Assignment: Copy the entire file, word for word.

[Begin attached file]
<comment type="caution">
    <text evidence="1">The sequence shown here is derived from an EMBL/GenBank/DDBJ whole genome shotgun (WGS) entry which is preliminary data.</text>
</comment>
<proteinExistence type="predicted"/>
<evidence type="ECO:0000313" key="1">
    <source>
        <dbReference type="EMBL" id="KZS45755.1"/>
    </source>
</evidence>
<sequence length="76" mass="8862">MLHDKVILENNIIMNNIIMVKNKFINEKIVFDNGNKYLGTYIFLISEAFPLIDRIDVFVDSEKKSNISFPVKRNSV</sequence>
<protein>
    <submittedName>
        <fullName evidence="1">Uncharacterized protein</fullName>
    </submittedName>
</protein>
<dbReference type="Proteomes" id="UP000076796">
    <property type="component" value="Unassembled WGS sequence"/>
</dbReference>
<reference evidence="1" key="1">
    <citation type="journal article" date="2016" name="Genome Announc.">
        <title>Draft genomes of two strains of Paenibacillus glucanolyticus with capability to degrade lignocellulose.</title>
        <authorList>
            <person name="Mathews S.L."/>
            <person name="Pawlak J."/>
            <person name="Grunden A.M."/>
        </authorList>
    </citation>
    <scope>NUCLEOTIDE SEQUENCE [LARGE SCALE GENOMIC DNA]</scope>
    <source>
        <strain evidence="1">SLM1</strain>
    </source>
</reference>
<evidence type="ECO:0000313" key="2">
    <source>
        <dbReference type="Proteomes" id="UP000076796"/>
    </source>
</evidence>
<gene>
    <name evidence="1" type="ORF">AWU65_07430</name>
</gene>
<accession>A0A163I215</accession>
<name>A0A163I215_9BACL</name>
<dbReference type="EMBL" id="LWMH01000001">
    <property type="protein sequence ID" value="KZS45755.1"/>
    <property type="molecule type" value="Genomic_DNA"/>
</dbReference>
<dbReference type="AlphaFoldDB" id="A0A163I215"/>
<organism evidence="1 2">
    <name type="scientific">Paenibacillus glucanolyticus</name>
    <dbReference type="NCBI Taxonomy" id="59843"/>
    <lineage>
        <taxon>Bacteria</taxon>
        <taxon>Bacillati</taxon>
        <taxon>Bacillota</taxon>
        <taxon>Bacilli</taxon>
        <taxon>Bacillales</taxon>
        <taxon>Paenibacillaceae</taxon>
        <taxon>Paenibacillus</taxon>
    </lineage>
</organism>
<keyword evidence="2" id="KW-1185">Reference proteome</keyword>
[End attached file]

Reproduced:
<comment type="caution">
    <text evidence="1">The sequence shown here is derived from an EMBL/GenBank/DDBJ whole genome shotgun (WGS) entry which is preliminary data.</text>
</comment>
<proteinExistence type="predicted"/>
<evidence type="ECO:0000313" key="1">
    <source>
        <dbReference type="EMBL" id="KZS45755.1"/>
    </source>
</evidence>
<sequence length="76" mass="8862">MLHDKVILENNIIMNNIIMVKNKFINEKIVFDNGNKYLGTYIFLISEAFPLIDRIDVFVDSEKKSNISFPVKRNSV</sequence>
<protein>
    <submittedName>
        <fullName evidence="1">Uncharacterized protein</fullName>
    </submittedName>
</protein>
<dbReference type="Proteomes" id="UP000076796">
    <property type="component" value="Unassembled WGS sequence"/>
</dbReference>
<reference evidence="1" key="1">
    <citation type="journal article" date="2016" name="Genome Announc.">
        <title>Draft genomes of two strains of Paenibacillus glucanolyticus with capability to degrade lignocellulose.</title>
        <authorList>
            <person name="Mathews S.L."/>
            <person name="Pawlak J."/>
            <person name="Grunden A.M."/>
        </authorList>
    </citation>
    <scope>NUCLEOTIDE SEQUENCE [LARGE SCALE GENOMIC DNA]</scope>
    <source>
        <strain evidence="1">SLM1</strain>
    </source>
</reference>
<evidence type="ECO:0000313" key="2">
    <source>
        <dbReference type="Proteomes" id="UP000076796"/>
    </source>
</evidence>
<gene>
    <name evidence="1" type="ORF">AWU65_07430</name>
</gene>
<accession>A0A163I215</accession>
<name>A0A163I215_9BACL</name>
<dbReference type="EMBL" id="LWMH01000001">
    <property type="protein sequence ID" value="KZS45755.1"/>
    <property type="molecule type" value="Genomic_DNA"/>
</dbReference>
<dbReference type="AlphaFoldDB" id="A0A163I215"/>
<organism evidence="1 2">
    <name type="scientific">Paenibacillus glucanolyticus</name>
    <dbReference type="NCBI Taxonomy" id="59843"/>
    <lineage>
        <taxon>Bacteria</taxon>
        <taxon>Bacillati</taxon>
        <taxon>Bacillota</taxon>
        <taxon>Bacilli</taxon>
        <taxon>Bacillales</taxon>
        <taxon>Paenibacillaceae</taxon>
        <taxon>Paenibacillus</taxon>
    </lineage>
</organism>
<keyword evidence="2" id="KW-1185">Reference proteome</keyword>